By the time of the third flight, SpaceXers are accustomed to their visits to the central Pacific Kwajalein Atoll for launches. Over the course of three years, they learned how to survive in the tropical environment and even enjoy life on the island. However, some of these lessons are hard to come by.
Early in the Kwaj experiment, engineer Brian Bjelde missed the evening boat to Kwajalein. It happened. He and a few others were sleeping under the stars, and having a totally good night. But the next morning, Bjelde lacked a change of clothes. So grabbed a shirt from a bunch of Falcon 1 swag items featured on Omelek. The vacuumed white shirt might have wrinkled, but at least it was clean, and kept the sun off its back. Beldi was subjected to massive amounts of sunscreen every day – any piece of skin exposed to tropical sunlight was covered. All that day, as he was slipping inside, Bjelde noticed the wrinkles of the shirt falling under the heat and humidity of the island.
In the late afternoon, he went for a shower. He said, “I took off my shirt and got the worst sunburn of my life through the shirt.” “I had a perfect sunburn. I think the end of my days will come through skin cancer because of the Kwajalein experience. The sunlight went straight through that inexpensive white shirt. I just didn’t think of putting sunscreen underneath. Why would I?”
The heat and humidity punished those in Umlek in other ways. Bjeldi was a kid in California, where it was sometimes hot but rarely too humid. He hadn’t done this kind of physical work before.
Marines at sea may be familiar with crotch rot, but Bjelde had never heard of it before. He said, “I don’t claim to be skinny or skinny, and if I rub your thighs a little, then sweat, that leads to anger.” “But the salty and humid environment only made things worse.”
As he struggled to move around one day walking the island’s legs, he asked the more experienced Chris Thompson what he should do about his agonizing illness. Did he need penicillin, perhaps? Thompson, a former Marine, explained the trick of rubbing deodorant under the armpit between the legs. Thompson made another helpful suggestion: switch from boxers to boxers with brief.
Few women on the island faced their suffering. In the early years, Ann Chenery and Flo Lee had little privacy and no running water. Using the island toilet necessitated filling a bucket with sea water first so the toilet could be cleaned. The rains were more primitive. At first, SpaceXers filled a trash bucket with water to wash their hands. When I got really hot and sweaty at the end of a long day. She told me that she would wear a bathing suit and pour rainwater over her head to rinse it out.
As the Flight One campaign progressed in 2006, the small team moved from trash to camp shower. They collected rainwater in large black bags, and then placed the bags on the helipad to keep warm during the day. One of these bags will be pulled onto a stand so that it hangs over a foldable metal chair, allowing for a warm shower. For Chinnery and Li, the shower curtain provides a measure of privacy.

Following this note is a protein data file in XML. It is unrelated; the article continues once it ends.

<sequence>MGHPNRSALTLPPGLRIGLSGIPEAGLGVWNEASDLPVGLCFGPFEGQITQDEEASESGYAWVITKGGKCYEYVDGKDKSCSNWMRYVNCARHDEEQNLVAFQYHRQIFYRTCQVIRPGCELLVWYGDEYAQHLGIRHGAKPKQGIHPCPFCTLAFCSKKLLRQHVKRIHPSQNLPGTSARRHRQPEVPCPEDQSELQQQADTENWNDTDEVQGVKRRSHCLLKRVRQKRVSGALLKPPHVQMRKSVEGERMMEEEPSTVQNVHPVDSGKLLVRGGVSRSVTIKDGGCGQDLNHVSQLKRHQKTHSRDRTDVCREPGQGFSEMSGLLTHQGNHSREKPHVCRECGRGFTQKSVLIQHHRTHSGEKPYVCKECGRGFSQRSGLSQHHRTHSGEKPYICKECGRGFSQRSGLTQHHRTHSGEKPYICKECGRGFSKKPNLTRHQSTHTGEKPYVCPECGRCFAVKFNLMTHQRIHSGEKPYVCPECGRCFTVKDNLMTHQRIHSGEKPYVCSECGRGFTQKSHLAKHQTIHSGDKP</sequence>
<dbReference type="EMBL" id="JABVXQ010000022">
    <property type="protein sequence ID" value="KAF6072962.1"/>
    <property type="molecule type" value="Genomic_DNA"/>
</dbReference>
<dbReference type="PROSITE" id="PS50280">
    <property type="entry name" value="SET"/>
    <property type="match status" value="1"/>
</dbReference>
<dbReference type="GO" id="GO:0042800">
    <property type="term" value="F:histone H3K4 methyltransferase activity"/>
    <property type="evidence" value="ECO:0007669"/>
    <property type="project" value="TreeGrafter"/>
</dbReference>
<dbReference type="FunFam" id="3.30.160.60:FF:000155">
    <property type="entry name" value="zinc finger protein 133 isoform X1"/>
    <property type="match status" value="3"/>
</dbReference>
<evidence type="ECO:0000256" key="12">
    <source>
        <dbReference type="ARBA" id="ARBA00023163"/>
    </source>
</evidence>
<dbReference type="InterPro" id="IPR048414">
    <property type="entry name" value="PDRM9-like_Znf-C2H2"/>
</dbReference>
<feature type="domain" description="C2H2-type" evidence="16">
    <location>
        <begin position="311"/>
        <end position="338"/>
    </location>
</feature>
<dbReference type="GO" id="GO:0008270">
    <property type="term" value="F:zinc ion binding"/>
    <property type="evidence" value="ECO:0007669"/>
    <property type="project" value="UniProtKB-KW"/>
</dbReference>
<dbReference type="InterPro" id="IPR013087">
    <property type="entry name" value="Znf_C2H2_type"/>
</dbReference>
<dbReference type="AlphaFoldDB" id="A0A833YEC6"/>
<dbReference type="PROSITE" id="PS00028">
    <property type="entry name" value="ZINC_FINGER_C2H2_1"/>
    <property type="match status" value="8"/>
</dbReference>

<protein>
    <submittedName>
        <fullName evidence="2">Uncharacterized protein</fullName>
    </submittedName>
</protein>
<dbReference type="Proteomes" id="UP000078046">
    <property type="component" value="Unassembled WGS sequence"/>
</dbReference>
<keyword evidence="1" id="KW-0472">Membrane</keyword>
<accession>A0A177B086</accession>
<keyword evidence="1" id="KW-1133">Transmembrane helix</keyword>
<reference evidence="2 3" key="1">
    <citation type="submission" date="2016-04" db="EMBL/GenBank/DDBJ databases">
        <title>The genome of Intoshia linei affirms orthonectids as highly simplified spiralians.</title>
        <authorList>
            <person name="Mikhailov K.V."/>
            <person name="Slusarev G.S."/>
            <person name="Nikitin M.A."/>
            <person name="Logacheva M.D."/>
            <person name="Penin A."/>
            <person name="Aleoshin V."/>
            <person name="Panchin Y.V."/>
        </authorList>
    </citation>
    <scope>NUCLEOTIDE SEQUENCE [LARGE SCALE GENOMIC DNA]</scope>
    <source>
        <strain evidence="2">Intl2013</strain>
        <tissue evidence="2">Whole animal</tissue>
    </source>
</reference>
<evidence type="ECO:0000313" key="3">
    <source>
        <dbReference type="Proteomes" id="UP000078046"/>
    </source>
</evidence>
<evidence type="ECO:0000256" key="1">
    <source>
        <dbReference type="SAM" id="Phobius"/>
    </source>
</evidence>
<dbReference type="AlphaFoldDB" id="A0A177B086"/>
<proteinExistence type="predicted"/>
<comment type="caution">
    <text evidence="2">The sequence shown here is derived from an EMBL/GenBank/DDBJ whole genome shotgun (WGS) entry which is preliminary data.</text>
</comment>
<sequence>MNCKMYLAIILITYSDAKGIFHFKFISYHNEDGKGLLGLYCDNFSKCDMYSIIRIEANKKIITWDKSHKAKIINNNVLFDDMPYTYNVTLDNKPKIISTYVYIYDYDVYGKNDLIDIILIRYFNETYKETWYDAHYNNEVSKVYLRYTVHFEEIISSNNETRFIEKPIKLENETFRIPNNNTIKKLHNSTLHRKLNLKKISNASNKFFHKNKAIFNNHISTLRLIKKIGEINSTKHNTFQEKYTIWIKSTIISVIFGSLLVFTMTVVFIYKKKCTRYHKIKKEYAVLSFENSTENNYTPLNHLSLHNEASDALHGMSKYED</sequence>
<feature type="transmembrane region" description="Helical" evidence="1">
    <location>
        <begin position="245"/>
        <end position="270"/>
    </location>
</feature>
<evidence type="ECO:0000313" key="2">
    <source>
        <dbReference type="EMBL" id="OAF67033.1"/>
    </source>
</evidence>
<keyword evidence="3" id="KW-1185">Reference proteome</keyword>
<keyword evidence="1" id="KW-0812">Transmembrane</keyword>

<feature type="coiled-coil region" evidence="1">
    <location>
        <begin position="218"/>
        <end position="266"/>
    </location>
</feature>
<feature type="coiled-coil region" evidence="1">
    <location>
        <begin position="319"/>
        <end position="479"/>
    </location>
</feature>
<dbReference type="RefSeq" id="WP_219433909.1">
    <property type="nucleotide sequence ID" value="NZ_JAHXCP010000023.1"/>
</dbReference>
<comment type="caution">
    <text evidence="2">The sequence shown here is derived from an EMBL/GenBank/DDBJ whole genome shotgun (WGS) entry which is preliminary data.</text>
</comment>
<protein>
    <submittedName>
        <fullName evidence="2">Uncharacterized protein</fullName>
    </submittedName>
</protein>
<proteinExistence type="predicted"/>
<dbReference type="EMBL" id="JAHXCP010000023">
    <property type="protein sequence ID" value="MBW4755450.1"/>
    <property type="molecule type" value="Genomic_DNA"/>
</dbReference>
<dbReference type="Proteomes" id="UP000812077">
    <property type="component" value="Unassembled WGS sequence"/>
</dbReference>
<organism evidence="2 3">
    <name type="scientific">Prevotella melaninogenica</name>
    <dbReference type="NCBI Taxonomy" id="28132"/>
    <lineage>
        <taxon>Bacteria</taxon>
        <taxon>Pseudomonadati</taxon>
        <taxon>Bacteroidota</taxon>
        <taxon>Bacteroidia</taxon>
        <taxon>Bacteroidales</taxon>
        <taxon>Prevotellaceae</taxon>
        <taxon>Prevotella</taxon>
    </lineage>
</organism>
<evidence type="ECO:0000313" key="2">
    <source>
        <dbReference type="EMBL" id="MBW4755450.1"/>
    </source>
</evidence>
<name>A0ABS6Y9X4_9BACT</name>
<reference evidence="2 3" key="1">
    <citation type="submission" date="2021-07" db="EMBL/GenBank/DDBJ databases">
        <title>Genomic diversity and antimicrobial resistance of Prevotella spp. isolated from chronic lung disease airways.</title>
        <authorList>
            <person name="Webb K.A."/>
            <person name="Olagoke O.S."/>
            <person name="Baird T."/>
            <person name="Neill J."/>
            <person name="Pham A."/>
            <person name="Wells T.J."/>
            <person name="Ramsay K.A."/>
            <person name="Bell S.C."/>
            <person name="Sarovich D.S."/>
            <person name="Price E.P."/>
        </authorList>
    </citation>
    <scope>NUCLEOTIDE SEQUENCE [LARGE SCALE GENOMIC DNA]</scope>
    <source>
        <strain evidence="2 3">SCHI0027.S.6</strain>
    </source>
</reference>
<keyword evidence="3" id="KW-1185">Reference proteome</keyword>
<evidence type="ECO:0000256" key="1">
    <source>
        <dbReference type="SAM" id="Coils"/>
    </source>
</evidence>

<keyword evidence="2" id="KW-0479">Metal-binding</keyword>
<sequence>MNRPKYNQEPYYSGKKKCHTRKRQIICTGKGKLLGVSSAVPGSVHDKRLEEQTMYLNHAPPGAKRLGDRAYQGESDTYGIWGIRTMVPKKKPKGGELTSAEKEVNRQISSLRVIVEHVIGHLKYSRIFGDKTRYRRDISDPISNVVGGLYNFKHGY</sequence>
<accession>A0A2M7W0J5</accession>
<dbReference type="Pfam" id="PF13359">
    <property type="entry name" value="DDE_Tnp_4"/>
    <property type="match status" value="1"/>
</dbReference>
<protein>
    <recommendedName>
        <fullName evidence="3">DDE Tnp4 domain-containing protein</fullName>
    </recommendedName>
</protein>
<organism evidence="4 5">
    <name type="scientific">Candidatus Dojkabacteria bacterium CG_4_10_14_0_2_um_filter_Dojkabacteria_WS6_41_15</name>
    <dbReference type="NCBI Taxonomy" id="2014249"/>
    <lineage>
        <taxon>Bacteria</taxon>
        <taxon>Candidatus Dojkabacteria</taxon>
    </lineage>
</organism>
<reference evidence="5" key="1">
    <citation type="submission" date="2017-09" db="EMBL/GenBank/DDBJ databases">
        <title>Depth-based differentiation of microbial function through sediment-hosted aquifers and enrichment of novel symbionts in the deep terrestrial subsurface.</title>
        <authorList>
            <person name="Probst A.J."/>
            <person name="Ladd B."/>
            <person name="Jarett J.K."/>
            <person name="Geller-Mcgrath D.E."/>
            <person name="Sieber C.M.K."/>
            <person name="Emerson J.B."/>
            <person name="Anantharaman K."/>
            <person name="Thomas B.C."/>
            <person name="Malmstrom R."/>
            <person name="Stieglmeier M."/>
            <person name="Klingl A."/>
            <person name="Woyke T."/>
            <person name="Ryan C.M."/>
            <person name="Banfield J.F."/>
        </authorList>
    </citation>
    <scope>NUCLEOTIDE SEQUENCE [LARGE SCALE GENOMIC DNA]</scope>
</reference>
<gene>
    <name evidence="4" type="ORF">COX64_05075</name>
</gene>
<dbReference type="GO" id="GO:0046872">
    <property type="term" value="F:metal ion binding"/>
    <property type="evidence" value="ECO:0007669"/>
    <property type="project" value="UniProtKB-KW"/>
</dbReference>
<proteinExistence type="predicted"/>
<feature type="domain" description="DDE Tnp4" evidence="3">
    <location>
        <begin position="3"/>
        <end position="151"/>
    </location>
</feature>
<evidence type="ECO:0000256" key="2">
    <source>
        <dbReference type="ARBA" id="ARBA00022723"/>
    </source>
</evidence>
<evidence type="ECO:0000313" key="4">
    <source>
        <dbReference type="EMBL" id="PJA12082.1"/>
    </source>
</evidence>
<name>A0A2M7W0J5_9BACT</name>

Fun in the sun
Engineers and technicians worked hard during the day, but as the sun approached the horizon, work crews often took a break. They were swimming. Few people even took a dip in the shallow lake as a last resort from the heat.
Sometimes their efforts at revelry went awry. The Omelek was small enough to walk through in a few minutes, but during subsequent flying campaigns there was an old and rough golf cart for the staff to use. Described by Zach Dunn as “dangerous excrement,” it hung with piston wire and chewing gum. At some point between the second and third flights, the brakes in the cart got worse, but when the launch team returned from Los Angeles, nobody realized it.
At the end of one working day, when some of his friends seize the boat back to Quag, Dunn decides to drive them in style. Hop on the cart, park the car near the trailers overnight, and put the pedal to the metal. Dunn thought it would be fun to get past his departed friends, whining and waving. He built up good speed as he approached the dock, and in preparation for the boat salute, Dan decided he’d better slow it down. In a slapstick moment straight from a cartoon, as Dunn pressed the brake pedal, he descended on the ground without any resistance. He succeeded in attracting the attention of his companions, but for the wrong reasons, as he started yelling and sliding towards a small rocky ledge. From there, Dunn faced a clear shot into the lake, and would likely flip the finish over the end as he went. Make a decision in a split second and veer toward a palm tree instead.
Of the group on the boat, Dan said, “Instead of seeing me waving and shouting and being a general foolish ball, they saw me go out at full speed, with no explanation whatsoever.” “Then it hit a palm tree at full speed.”
The collision threw Dunn over the wheel of the cart, but walked away from the accident. The boat staff laughed noisily.